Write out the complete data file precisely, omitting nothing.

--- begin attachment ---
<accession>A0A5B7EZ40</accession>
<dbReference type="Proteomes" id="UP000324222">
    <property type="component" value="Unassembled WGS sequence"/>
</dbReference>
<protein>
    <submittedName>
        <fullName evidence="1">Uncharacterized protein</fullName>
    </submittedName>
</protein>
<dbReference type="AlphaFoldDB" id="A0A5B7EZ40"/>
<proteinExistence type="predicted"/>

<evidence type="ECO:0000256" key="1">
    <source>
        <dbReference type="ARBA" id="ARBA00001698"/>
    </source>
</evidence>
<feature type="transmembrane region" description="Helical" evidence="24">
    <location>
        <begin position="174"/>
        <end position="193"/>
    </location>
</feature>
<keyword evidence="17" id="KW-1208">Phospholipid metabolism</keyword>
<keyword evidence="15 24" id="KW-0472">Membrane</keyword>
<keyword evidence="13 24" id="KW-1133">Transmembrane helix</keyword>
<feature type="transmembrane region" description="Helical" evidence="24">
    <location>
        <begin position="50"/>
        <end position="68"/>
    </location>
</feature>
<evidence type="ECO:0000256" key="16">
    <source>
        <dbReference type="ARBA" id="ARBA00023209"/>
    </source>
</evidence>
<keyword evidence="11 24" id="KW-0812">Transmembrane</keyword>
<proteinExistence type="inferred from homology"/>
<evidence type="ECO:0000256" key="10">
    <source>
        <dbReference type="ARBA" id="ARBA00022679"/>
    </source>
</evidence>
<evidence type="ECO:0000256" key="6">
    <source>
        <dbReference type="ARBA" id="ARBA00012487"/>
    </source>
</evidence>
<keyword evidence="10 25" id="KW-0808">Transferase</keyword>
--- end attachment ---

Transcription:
<accession>A0A5B7EZ40</accession>
<dbReference type="Proteomes" id="UP000324222">
    <property type="component" value="Unassembled WGS sequence"/>
</dbReference>
<protein>
    <submittedName>
        <fullName evidence="1">Uncharacterized protein</fullName>
    </submittedName>
</protein>
<dbReference type="AlphaFoldDB" id="A0A5B7EZ40"/>
<proteinExistence type="predicted"/>

<evidence type="ECO:0000256" key="1">
    <source>
        <dbReference type="ARBA" id="ARBA00001698"/>
    </source>
</evidence>
<feature type="transmembrane region" description="Helical" evidence="24">
    <location>
        <begin position="174"/>
        <end position="193"/>
    </location>
</feature>
<keyword evidence="17" id="KW-1208">Phospholipid metabolism</keyword>
<keyword evidence="15 24" id="KW-0472">Membrane</keyword>
<keyword evidence="13 24" id="KW-1133">Transmembrane helix</keyword>
<feature type="transmembrane region" description="Helical" evidence="24">
    <location>
        <begin position="50"/>
        <end position="68"/>
    </location>
</feature>
<evidence type="ECO:0000256" key="16">
    <source>
        <dbReference type="ARBA" id="ARBA00023209"/>
    </source>
</evidence>
<keyword evidence="11 24" id="KW-0812">Transmembrane</keyword>
<proteinExistence type="inferred from homology"/>
<evidence type="ECO:0000256" key="10">
    <source>
        <dbReference type="ARBA" id="ARBA00022679"/>
    </source>
</evidence>
<evidence type="ECO:0000256" key="6">
    <source>
        <dbReference type="ARBA" id="ARBA00012487"/>
    </source>
</evidence>
<keyword evidence="10 25" id="KW-0808">Transferase</keyword>